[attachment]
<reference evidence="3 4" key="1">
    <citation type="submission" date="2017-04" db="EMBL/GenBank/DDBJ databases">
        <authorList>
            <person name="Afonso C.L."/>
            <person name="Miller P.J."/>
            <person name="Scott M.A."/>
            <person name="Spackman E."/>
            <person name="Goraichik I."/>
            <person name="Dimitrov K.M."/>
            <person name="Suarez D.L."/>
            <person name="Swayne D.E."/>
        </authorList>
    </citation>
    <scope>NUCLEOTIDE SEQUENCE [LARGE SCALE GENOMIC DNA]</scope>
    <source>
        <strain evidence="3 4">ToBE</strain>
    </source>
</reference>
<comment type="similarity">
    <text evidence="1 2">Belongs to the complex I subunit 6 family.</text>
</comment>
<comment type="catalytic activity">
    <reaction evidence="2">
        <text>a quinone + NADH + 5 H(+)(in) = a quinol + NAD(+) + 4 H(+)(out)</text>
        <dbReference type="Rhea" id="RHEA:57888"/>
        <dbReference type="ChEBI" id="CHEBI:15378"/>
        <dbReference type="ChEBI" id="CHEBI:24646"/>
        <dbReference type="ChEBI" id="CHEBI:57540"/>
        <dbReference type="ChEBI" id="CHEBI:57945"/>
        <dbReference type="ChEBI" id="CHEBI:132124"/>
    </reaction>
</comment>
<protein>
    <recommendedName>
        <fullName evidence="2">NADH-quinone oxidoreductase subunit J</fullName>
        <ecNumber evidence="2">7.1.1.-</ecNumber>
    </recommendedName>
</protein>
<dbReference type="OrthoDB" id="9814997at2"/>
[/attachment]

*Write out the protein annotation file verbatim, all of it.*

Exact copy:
<reference evidence="3 4" key="1">
    <citation type="submission" date="2017-04" db="EMBL/GenBank/DDBJ databases">
        <authorList>
            <person name="Afonso C.L."/>
            <person name="Miller P.J."/>
            <person name="Scott M.A."/>
            <person name="Spackman E."/>
            <person name="Goraichik I."/>
            <person name="Dimitrov K.M."/>
            <person name="Suarez D.L."/>
            <person name="Swayne D.E."/>
        </authorList>
    </citation>
    <scope>NUCLEOTIDE SEQUENCE [LARGE SCALE GENOMIC DNA]</scope>
    <source>
        <strain evidence="3 4">ToBE</strain>
    </source>
</reference>
<comment type="similarity">
    <text evidence="1 2">Belongs to the complex I subunit 6 family.</text>
</comment>
<comment type="catalytic activity">
    <reaction evidence="2">
        <text>a quinone + NADH + 5 H(+)(in) = a quinol + NAD(+) + 4 H(+)(out)</text>
        <dbReference type="Rhea" id="RHEA:57888"/>
        <dbReference type="ChEBI" id="CHEBI:15378"/>
        <dbReference type="ChEBI" id="CHEBI:24646"/>
        <dbReference type="ChEBI" id="CHEBI:57540"/>
        <dbReference type="ChEBI" id="CHEBI:57945"/>
        <dbReference type="ChEBI" id="CHEBI:132124"/>
    </reaction>
</comment>
<protein>
    <recommendedName>
        <fullName evidence="2">NADH-quinone oxidoreductase subunit J</fullName>
        <ecNumber evidence="2">7.1.1.-</ecNumber>
    </recommendedName>
</protein>
<dbReference type="OrthoDB" id="9814997at2"/>